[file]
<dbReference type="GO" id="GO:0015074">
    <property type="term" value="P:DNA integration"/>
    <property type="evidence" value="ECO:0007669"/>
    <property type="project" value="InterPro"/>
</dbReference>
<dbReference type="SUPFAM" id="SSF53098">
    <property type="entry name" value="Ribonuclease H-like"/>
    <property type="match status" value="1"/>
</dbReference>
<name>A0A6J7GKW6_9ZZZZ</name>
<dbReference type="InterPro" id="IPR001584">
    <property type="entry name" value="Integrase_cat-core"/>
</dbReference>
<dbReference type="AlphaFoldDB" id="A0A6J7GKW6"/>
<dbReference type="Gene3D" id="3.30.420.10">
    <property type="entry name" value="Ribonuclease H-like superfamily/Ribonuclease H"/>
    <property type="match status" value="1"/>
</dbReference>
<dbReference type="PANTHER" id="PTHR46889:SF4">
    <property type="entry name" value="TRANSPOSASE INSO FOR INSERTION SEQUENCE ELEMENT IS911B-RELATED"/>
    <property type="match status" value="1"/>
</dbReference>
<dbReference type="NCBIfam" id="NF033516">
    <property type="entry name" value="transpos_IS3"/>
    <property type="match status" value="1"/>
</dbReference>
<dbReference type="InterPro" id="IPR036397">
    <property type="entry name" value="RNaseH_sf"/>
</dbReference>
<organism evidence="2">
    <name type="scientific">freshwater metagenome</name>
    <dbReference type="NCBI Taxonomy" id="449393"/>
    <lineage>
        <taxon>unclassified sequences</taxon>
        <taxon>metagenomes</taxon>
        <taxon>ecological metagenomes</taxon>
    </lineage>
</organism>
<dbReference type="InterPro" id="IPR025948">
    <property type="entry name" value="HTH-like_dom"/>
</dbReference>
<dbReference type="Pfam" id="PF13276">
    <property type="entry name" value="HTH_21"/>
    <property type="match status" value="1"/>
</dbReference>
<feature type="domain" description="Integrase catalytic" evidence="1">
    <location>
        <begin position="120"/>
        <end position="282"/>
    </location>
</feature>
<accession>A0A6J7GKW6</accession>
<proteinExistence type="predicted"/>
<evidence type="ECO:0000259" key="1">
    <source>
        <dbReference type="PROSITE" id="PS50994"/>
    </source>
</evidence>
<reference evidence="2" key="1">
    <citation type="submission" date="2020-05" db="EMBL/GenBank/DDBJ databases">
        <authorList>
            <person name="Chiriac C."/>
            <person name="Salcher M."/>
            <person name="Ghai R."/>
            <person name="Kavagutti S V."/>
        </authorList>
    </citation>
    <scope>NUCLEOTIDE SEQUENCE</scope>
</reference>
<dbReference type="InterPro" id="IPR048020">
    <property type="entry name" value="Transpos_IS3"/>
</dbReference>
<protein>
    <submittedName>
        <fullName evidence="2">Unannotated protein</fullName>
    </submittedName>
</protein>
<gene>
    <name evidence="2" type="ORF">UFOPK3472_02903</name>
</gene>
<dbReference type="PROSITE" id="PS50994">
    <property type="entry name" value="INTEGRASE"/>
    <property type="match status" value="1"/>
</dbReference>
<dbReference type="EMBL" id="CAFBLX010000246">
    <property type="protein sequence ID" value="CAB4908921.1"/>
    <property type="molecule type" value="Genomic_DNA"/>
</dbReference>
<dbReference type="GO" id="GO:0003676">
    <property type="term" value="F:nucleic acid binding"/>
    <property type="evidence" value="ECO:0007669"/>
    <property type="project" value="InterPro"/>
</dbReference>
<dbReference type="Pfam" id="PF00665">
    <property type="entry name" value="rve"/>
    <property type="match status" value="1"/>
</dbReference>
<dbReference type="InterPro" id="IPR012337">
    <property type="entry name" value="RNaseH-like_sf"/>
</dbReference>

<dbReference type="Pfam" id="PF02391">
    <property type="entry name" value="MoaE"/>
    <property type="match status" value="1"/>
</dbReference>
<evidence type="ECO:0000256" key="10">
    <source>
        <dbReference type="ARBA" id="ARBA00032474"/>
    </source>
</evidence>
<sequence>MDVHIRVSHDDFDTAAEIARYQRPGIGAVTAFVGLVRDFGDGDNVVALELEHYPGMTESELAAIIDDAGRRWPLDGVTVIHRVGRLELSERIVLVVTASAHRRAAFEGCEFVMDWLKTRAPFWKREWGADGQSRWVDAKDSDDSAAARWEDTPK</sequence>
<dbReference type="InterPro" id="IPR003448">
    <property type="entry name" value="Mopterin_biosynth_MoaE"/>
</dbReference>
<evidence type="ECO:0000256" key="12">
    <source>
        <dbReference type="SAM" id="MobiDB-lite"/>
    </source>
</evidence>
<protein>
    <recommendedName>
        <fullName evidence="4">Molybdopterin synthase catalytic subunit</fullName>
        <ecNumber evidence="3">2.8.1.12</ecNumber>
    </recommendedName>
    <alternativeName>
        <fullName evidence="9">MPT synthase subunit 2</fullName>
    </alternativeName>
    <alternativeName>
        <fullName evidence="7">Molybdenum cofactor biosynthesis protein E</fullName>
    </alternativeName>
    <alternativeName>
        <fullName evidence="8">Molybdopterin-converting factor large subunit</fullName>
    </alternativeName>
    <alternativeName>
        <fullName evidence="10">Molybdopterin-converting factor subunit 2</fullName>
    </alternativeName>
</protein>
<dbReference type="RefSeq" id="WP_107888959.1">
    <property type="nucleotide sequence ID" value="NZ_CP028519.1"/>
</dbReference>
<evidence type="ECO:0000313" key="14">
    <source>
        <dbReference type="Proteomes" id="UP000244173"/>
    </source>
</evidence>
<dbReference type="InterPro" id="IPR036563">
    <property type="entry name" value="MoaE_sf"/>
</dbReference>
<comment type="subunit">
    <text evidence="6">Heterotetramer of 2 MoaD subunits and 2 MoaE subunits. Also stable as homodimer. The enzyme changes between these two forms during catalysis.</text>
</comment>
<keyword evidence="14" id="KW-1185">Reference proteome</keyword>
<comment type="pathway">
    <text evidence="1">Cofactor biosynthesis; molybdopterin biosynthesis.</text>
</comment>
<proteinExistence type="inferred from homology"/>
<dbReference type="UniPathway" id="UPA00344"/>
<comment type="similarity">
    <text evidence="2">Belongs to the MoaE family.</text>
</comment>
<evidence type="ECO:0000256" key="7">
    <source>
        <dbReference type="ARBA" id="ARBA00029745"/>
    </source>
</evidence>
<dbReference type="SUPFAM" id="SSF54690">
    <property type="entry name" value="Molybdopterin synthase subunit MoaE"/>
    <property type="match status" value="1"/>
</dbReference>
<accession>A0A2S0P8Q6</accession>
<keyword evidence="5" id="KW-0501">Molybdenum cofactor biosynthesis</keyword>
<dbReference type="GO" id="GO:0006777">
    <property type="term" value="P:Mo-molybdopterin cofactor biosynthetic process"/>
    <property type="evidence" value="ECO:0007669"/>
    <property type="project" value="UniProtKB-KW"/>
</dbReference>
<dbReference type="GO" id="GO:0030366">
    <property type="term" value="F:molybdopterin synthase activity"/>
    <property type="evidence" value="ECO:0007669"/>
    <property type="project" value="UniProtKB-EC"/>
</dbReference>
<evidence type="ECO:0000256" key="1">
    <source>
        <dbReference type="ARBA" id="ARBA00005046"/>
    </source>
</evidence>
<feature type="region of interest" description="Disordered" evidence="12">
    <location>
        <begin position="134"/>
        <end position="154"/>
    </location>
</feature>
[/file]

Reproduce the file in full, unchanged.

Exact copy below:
<dbReference type="GO" id="GO:0015074">
    <property type="term" value="P:DNA integration"/>
    <property type="evidence" value="ECO:0007669"/>
    <property type="project" value="InterPro"/>
</dbReference>
<dbReference type="SUPFAM" id="SSF53098">
    <property type="entry name" value="Ribonuclease H-like"/>
    <property type="match status" value="1"/>
</dbReference>
<name>A0A6J7GKW6_9ZZZZ</name>
<dbReference type="InterPro" id="IPR001584">
    <property type="entry name" value="Integrase_cat-core"/>
</dbReference>
<dbReference type="AlphaFoldDB" id="A0A6J7GKW6"/>
<dbReference type="Gene3D" id="3.30.420.10">
    <property type="entry name" value="Ribonuclease H-like superfamily/Ribonuclease H"/>
    <property type="match status" value="1"/>
</dbReference>
<dbReference type="PANTHER" id="PTHR46889:SF4">
    <property type="entry name" value="TRANSPOSASE INSO FOR INSERTION SEQUENCE ELEMENT IS911B-RELATED"/>
    <property type="match status" value="1"/>
</dbReference>
<dbReference type="NCBIfam" id="NF033516">
    <property type="entry name" value="transpos_IS3"/>
    <property type="match status" value="1"/>
</dbReference>
<dbReference type="InterPro" id="IPR036397">
    <property type="entry name" value="RNaseH_sf"/>
</dbReference>
<organism evidence="2">
    <name type="scientific">freshwater metagenome</name>
    <dbReference type="NCBI Taxonomy" id="449393"/>
    <lineage>
        <taxon>unclassified sequences</taxon>
        <taxon>metagenomes</taxon>
        <taxon>ecological metagenomes</taxon>
    </lineage>
</organism>
<dbReference type="InterPro" id="IPR025948">
    <property type="entry name" value="HTH-like_dom"/>
</dbReference>
<dbReference type="Pfam" id="PF13276">
    <property type="entry name" value="HTH_21"/>
    <property type="match status" value="1"/>
</dbReference>
<feature type="domain" description="Integrase catalytic" evidence="1">
    <location>
        <begin position="120"/>
        <end position="282"/>
    </location>
</feature>
<accession>A0A6J7GKW6</accession>
<proteinExistence type="predicted"/>
<evidence type="ECO:0000259" key="1">
    <source>
        <dbReference type="PROSITE" id="PS50994"/>
    </source>
</evidence>
<reference evidence="2" key="1">
    <citation type="submission" date="2020-05" db="EMBL/GenBank/DDBJ databases">
        <authorList>
            <person name="Chiriac C."/>
            <person name="Salcher M."/>
            <person name="Ghai R."/>
            <person name="Kavagutti S V."/>
        </authorList>
    </citation>
    <scope>NUCLEOTIDE SEQUENCE</scope>
</reference>
<dbReference type="InterPro" id="IPR048020">
    <property type="entry name" value="Transpos_IS3"/>
</dbReference>
<protein>
    <submittedName>
        <fullName evidence="2">Unannotated protein</fullName>
    </submittedName>
</protein>
<gene>
    <name evidence="2" type="ORF">UFOPK3472_02903</name>
</gene>
<dbReference type="PROSITE" id="PS50994">
    <property type="entry name" value="INTEGRASE"/>
    <property type="match status" value="1"/>
</dbReference>
<dbReference type="EMBL" id="CAFBLX010000246">
    <property type="protein sequence ID" value="CAB4908921.1"/>
    <property type="molecule type" value="Genomic_DNA"/>
</dbReference>
<dbReference type="GO" id="GO:0003676">
    <property type="term" value="F:nucleic acid binding"/>
    <property type="evidence" value="ECO:0007669"/>
    <property type="project" value="InterPro"/>
</dbReference>
<dbReference type="Pfam" id="PF00665">
    <property type="entry name" value="rve"/>
    <property type="match status" value="1"/>
</dbReference>
<dbReference type="InterPro" id="IPR012337">
    <property type="entry name" value="RNaseH-like_sf"/>
</dbReference>

<dbReference type="Pfam" id="PF02391">
    <property type="entry name" value="MoaE"/>
    <property type="match status" value="1"/>
</dbReference>
<evidence type="ECO:0000256" key="10">
    <source>
        <dbReference type="ARBA" id="ARBA00032474"/>
    </source>
</evidence>
<sequence>MDVHIRVSHDDFDTAAEIARYQRPGIGAVTAFVGLVRDFGDGDNVVALELEHYPGMTESELAAIIDDAGRRWPLDGVTVIHRVGRLELSERIVLVVTASAHRRAAFEGCEFVMDWLKTRAPFWKREWGADGQSRWVDAKDSDDSAAARWEDTPK</sequence>
<dbReference type="InterPro" id="IPR003448">
    <property type="entry name" value="Mopterin_biosynth_MoaE"/>
</dbReference>
<evidence type="ECO:0000256" key="12">
    <source>
        <dbReference type="SAM" id="MobiDB-lite"/>
    </source>
</evidence>
<protein>
    <recommendedName>
        <fullName evidence="4">Molybdopterin synthase catalytic subunit</fullName>
        <ecNumber evidence="3">2.8.1.12</ecNumber>
    </recommendedName>
    <alternativeName>
        <fullName evidence="9">MPT synthase subunit 2</fullName>
    </alternativeName>
    <alternativeName>
        <fullName evidence="7">Molybdenum cofactor biosynthesis protein E</fullName>
    </alternativeName>
    <alternativeName>
        <fullName evidence="8">Molybdopterin-converting factor large subunit</fullName>
    </alternativeName>
    <alternativeName>
        <fullName evidence="10">Molybdopterin-converting factor subunit 2</fullName>
    </alternativeName>
</protein>
<dbReference type="RefSeq" id="WP_107888959.1">
    <property type="nucleotide sequence ID" value="NZ_CP028519.1"/>
</dbReference>
<evidence type="ECO:0000313" key="14">
    <source>
        <dbReference type="Proteomes" id="UP000244173"/>
    </source>
</evidence>
<dbReference type="InterPro" id="IPR036563">
    <property type="entry name" value="MoaE_sf"/>
</dbReference>
<comment type="subunit">
    <text evidence="6">Heterotetramer of 2 MoaD subunits and 2 MoaE subunits. Also stable as homodimer. The enzyme changes between these two forms during catalysis.</text>
</comment>
<keyword evidence="14" id="KW-1185">Reference proteome</keyword>
<comment type="pathway">
    <text evidence="1">Cofactor biosynthesis; molybdopterin biosynthesis.</text>
</comment>
<proteinExistence type="inferred from homology"/>
<dbReference type="UniPathway" id="UPA00344"/>
<comment type="similarity">
    <text evidence="2">Belongs to the MoaE family.</text>
</comment>
<evidence type="ECO:0000256" key="7">
    <source>
        <dbReference type="ARBA" id="ARBA00029745"/>
    </source>
</evidence>
<dbReference type="SUPFAM" id="SSF54690">
    <property type="entry name" value="Molybdopterin synthase subunit MoaE"/>
    <property type="match status" value="1"/>
</dbReference>
<accession>A0A2S0P8Q6</accession>
<keyword evidence="5" id="KW-0501">Molybdenum cofactor biosynthesis</keyword>
<dbReference type="GO" id="GO:0006777">
    <property type="term" value="P:Mo-molybdopterin cofactor biosynthetic process"/>
    <property type="evidence" value="ECO:0007669"/>
    <property type="project" value="UniProtKB-KW"/>
</dbReference>
<dbReference type="GO" id="GO:0030366">
    <property type="term" value="F:molybdopterin synthase activity"/>
    <property type="evidence" value="ECO:0007669"/>
    <property type="project" value="UniProtKB-EC"/>
</dbReference>
<evidence type="ECO:0000256" key="1">
    <source>
        <dbReference type="ARBA" id="ARBA00005046"/>
    </source>
</evidence>
<feature type="region of interest" description="Disordered" evidence="12">
    <location>
        <begin position="134"/>
        <end position="154"/>
    </location>
</feature>